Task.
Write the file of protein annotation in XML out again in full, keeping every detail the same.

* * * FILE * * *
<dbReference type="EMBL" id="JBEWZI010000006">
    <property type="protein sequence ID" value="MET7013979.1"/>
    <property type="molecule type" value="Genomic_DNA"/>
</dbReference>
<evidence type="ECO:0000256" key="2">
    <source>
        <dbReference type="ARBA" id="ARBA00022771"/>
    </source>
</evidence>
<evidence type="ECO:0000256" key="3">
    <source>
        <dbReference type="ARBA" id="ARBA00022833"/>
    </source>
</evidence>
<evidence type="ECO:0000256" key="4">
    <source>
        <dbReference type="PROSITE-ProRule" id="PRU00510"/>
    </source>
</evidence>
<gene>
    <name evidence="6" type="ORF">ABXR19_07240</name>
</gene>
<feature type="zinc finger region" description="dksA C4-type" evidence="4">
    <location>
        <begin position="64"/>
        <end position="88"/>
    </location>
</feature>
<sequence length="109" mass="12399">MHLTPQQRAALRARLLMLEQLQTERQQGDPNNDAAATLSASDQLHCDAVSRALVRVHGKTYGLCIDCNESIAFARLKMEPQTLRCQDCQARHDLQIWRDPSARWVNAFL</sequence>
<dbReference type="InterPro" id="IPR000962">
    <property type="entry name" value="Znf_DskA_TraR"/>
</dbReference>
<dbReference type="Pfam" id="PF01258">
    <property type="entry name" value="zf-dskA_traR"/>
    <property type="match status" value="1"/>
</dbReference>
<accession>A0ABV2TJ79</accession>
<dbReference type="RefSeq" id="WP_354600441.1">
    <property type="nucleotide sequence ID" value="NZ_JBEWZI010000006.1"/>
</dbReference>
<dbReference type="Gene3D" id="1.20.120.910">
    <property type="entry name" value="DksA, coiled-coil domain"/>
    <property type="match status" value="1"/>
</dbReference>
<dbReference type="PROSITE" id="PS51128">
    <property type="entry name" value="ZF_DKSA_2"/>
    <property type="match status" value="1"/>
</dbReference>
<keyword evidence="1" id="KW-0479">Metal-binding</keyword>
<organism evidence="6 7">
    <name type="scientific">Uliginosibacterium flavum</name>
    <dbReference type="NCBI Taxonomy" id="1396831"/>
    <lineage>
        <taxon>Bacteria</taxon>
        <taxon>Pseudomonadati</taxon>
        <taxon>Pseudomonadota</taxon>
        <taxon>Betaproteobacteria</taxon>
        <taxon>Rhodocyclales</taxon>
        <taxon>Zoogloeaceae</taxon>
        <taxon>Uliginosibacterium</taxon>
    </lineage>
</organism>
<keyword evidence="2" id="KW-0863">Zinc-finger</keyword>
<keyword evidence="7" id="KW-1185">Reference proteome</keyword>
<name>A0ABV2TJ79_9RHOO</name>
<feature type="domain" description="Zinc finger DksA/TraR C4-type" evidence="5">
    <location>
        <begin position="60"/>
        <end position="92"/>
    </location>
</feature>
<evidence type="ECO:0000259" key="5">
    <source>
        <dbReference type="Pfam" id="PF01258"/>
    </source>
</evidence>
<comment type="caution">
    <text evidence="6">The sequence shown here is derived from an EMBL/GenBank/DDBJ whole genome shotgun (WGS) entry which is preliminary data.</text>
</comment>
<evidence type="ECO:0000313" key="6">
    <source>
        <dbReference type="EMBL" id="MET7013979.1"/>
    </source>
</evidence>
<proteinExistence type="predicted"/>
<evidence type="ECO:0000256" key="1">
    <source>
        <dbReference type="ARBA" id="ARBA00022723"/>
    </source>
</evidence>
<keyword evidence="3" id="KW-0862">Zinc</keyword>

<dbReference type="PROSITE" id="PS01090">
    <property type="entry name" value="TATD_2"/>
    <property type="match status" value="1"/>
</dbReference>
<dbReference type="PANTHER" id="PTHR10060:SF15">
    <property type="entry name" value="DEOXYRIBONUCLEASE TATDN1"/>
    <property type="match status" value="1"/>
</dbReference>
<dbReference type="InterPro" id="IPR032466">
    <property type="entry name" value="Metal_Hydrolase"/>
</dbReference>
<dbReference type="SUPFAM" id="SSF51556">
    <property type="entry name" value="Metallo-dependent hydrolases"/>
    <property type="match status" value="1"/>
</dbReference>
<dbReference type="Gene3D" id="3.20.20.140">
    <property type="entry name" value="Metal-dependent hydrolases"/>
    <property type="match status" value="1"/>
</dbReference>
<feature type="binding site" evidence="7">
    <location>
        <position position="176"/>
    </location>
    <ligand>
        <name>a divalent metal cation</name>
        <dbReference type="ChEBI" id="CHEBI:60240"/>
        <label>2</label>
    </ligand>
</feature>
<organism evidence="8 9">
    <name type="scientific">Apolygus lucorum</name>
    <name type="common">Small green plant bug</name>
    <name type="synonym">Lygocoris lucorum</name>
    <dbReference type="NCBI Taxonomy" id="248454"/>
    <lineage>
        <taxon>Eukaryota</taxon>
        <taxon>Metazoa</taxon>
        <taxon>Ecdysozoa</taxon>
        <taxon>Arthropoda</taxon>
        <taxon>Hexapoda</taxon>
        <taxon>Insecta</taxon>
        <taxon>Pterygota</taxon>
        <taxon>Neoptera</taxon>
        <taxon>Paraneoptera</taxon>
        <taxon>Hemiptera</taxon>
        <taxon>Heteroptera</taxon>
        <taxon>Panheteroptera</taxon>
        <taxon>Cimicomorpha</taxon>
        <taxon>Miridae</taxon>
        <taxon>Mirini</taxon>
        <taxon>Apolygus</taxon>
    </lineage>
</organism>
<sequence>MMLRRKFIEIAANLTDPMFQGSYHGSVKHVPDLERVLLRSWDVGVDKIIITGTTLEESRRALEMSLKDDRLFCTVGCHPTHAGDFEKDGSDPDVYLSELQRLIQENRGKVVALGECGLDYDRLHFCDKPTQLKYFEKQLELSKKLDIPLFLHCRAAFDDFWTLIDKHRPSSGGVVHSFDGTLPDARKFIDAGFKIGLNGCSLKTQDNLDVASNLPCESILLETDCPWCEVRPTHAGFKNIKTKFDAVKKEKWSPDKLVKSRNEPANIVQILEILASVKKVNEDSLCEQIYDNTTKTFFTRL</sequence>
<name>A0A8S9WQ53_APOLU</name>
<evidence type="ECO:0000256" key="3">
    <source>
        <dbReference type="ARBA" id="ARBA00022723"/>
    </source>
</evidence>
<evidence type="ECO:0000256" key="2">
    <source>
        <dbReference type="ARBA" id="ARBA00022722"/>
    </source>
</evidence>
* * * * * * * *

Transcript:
<dbReference type="EMBL" id="JBEWZI010000006">
    <property type="protein sequence ID" value="MET7013979.1"/>
    <property type="molecule type" value="Genomic_DNA"/>
</dbReference>
<evidence type="ECO:0000256" key="2">
    <source>
        <dbReference type="ARBA" id="ARBA00022771"/>
    </source>
</evidence>
<evidence type="ECO:0000256" key="3">
    <source>
        <dbReference type="ARBA" id="ARBA00022833"/>
    </source>
</evidence>
<evidence type="ECO:0000256" key="4">
    <source>
        <dbReference type="PROSITE-ProRule" id="PRU00510"/>
    </source>
</evidence>
<gene>
    <name evidence="6" type="ORF">ABXR19_07240</name>
</gene>
<feature type="zinc finger region" description="dksA C4-type" evidence="4">
    <location>
        <begin position="64"/>
        <end position="88"/>
    </location>
</feature>
<sequence length="109" mass="12399">MHLTPQQRAALRARLLMLEQLQTERQQGDPNNDAAATLSASDQLHCDAVSRALVRVHGKTYGLCIDCNESIAFARLKMEPQTLRCQDCQARHDLQIWRDPSARWVNAFL</sequence>
<dbReference type="InterPro" id="IPR000962">
    <property type="entry name" value="Znf_DskA_TraR"/>
</dbReference>
<dbReference type="Pfam" id="PF01258">
    <property type="entry name" value="zf-dskA_traR"/>
    <property type="match status" value="1"/>
</dbReference>
<accession>A0ABV2TJ79</accession>
<dbReference type="RefSeq" id="WP_354600441.1">
    <property type="nucleotide sequence ID" value="NZ_JBEWZI010000006.1"/>
</dbReference>
<dbReference type="Gene3D" id="1.20.120.910">
    <property type="entry name" value="DksA, coiled-coil domain"/>
    <property type="match status" value="1"/>
</dbReference>
<dbReference type="PROSITE" id="PS51128">
    <property type="entry name" value="ZF_DKSA_2"/>
    <property type="match status" value="1"/>
</dbReference>
<keyword evidence="1" id="KW-0479">Metal-binding</keyword>
<organism evidence="6 7">
    <name type="scientific">Uliginosibacterium flavum</name>
    <dbReference type="NCBI Taxonomy" id="1396831"/>
    <lineage>
        <taxon>Bacteria</taxon>
        <taxon>Pseudomonadati</taxon>
        <taxon>Pseudomonadota</taxon>
        <taxon>Betaproteobacteria</taxon>
        <taxon>Rhodocyclales</taxon>
        <taxon>Zoogloeaceae</taxon>
        <taxon>Uliginosibacterium</taxon>
    </lineage>
</organism>
<keyword evidence="2" id="KW-0863">Zinc-finger</keyword>
<keyword evidence="7" id="KW-1185">Reference proteome</keyword>
<name>A0ABV2TJ79_9RHOO</name>
<feature type="domain" description="Zinc finger DksA/TraR C4-type" evidence="5">
    <location>
        <begin position="60"/>
        <end position="92"/>
    </location>
</feature>
<evidence type="ECO:0000259" key="5">
    <source>
        <dbReference type="Pfam" id="PF01258"/>
    </source>
</evidence>
<comment type="caution">
    <text evidence="6">The sequence shown here is derived from an EMBL/GenBank/DDBJ whole genome shotgun (WGS) entry which is preliminary data.</text>
</comment>
<evidence type="ECO:0000313" key="6">
    <source>
        <dbReference type="EMBL" id="MET7013979.1"/>
    </source>
</evidence>
<proteinExistence type="predicted"/>
<evidence type="ECO:0000256" key="1">
    <source>
        <dbReference type="ARBA" id="ARBA00022723"/>
    </source>
</evidence>
<keyword evidence="3" id="KW-0862">Zinc</keyword>

<dbReference type="PROSITE" id="PS01090">
    <property type="entry name" value="TATD_2"/>
    <property type="match status" value="1"/>
</dbReference>
<dbReference type="PANTHER" id="PTHR10060:SF15">
    <property type="entry name" value="DEOXYRIBONUCLEASE TATDN1"/>
    <property type="match status" value="1"/>
</dbReference>
<dbReference type="InterPro" id="IPR032466">
    <property type="entry name" value="Metal_Hydrolase"/>
</dbReference>
<dbReference type="SUPFAM" id="SSF51556">
    <property type="entry name" value="Metallo-dependent hydrolases"/>
    <property type="match status" value="1"/>
</dbReference>
<dbReference type="Gene3D" id="3.20.20.140">
    <property type="entry name" value="Metal-dependent hydrolases"/>
    <property type="match status" value="1"/>
</dbReference>
<feature type="binding site" evidence="7">
    <location>
        <position position="176"/>
    </location>
    <ligand>
        <name>a divalent metal cation</name>
        <dbReference type="ChEBI" id="CHEBI:60240"/>
        <label>2</label>
    </ligand>
</feature>
<organism evidence="8 9">
    <name type="scientific">Apolygus lucorum</name>
    <name type="common">Small green plant bug</name>
    <name type="synonym">Lygocoris lucorum</name>
    <dbReference type="NCBI Taxonomy" id="248454"/>
    <lineage>
        <taxon>Eukaryota</taxon>
        <taxon>Metazoa</taxon>
        <taxon>Ecdysozoa</taxon>
        <taxon>Arthropoda</taxon>
        <taxon>Hexapoda</taxon>
        <taxon>Insecta</taxon>
        <taxon>Pterygota</taxon>
        <taxon>Neoptera</taxon>
        <taxon>Paraneoptera</taxon>
        <taxon>Hemiptera</taxon>
        <taxon>Heteroptera</taxon>
        <taxon>Panheteroptera</taxon>
        <taxon>Cimicomorpha</taxon>
        <taxon>Miridae</taxon>
        <taxon>Mirini</taxon>
        <taxon>Apolygus</taxon>
    </lineage>
</organism>
<sequence>MMLRRKFIEIAANLTDPMFQGSYHGSVKHVPDLERVLLRSWDVGVDKIIITGTTLEESRRALEMSLKDDRLFCTVGCHPTHAGDFEKDGSDPDVYLSELQRLIQENRGKVVALGECGLDYDRLHFCDKPTQLKYFEKQLELSKKLDIPLFLHCRAAFDDFWTLIDKHRPSSGGVVHSFDGTLPDARKFIDAGFKIGLNGCSLKTQDNLDVASNLPCESILLETDCPWCEVRPTHAGFKNIKTKFDAVKKEKWSPDKLVKSRNEPANIVQILEILASVKKVNEDSLCEQIYDNTTKTFFTRL</sequence>
<name>A0A8S9WQ53_APOLU</name>
<evidence type="ECO:0000256" key="3">
    <source>
        <dbReference type="ARBA" id="ARBA00022723"/>
    </source>
</evidence>
<evidence type="ECO:0000256" key="2">
    <source>
        <dbReference type="ARBA" id="ARBA00022722"/>
    </source>
</evidence>